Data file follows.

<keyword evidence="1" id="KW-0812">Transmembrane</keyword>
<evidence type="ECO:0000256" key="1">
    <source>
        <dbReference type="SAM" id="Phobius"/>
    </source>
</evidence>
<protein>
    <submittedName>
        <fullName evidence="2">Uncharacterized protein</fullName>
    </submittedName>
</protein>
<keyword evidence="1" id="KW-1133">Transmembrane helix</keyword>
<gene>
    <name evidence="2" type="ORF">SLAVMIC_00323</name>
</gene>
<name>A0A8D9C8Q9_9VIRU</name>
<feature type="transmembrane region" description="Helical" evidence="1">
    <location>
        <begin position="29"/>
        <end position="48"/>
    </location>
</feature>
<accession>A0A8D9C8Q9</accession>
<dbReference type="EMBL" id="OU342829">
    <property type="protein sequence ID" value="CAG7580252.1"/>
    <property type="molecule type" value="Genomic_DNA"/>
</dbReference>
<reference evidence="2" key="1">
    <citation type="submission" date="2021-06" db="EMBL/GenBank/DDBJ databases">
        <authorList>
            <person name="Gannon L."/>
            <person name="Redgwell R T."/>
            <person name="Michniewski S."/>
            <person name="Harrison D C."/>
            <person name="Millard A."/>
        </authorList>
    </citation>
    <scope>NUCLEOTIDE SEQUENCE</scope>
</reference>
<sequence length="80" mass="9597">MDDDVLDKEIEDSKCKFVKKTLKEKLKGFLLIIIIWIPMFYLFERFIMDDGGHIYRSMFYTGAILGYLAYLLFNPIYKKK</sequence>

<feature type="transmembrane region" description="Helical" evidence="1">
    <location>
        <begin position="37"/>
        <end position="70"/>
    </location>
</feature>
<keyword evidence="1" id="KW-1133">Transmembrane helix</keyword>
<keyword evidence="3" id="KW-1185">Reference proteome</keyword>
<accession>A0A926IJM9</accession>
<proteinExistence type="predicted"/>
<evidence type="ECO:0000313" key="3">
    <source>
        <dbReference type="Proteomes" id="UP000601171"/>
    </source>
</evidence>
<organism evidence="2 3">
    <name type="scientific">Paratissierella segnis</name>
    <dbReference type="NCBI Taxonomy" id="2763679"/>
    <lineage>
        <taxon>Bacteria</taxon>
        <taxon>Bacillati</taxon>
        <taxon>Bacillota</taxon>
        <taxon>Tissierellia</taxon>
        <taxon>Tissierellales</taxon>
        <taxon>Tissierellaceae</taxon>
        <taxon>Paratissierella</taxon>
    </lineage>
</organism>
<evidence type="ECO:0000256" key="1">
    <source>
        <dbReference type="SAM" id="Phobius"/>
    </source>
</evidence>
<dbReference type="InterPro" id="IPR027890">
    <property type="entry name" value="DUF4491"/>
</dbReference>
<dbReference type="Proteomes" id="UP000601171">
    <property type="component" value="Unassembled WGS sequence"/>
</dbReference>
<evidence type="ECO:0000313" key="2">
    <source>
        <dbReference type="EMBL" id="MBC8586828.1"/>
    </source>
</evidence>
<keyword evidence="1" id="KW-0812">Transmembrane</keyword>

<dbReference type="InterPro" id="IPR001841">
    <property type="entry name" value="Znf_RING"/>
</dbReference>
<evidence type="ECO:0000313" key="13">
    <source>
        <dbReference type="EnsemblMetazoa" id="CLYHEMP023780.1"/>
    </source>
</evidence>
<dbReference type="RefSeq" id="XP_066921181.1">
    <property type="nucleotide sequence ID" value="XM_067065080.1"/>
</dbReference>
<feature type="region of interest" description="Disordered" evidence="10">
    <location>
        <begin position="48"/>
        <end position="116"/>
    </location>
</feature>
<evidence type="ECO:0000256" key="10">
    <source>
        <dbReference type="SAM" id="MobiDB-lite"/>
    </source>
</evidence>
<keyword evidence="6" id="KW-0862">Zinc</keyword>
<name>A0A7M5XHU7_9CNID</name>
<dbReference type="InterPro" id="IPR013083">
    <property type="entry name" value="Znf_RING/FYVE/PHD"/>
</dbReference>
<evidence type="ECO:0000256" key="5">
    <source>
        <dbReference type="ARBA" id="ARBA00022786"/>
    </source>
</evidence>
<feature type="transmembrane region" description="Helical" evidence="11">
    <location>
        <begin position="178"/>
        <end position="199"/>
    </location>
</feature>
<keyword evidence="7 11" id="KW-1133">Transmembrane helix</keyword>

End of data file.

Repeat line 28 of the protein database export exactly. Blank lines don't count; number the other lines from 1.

<reference evidence="2" key="1">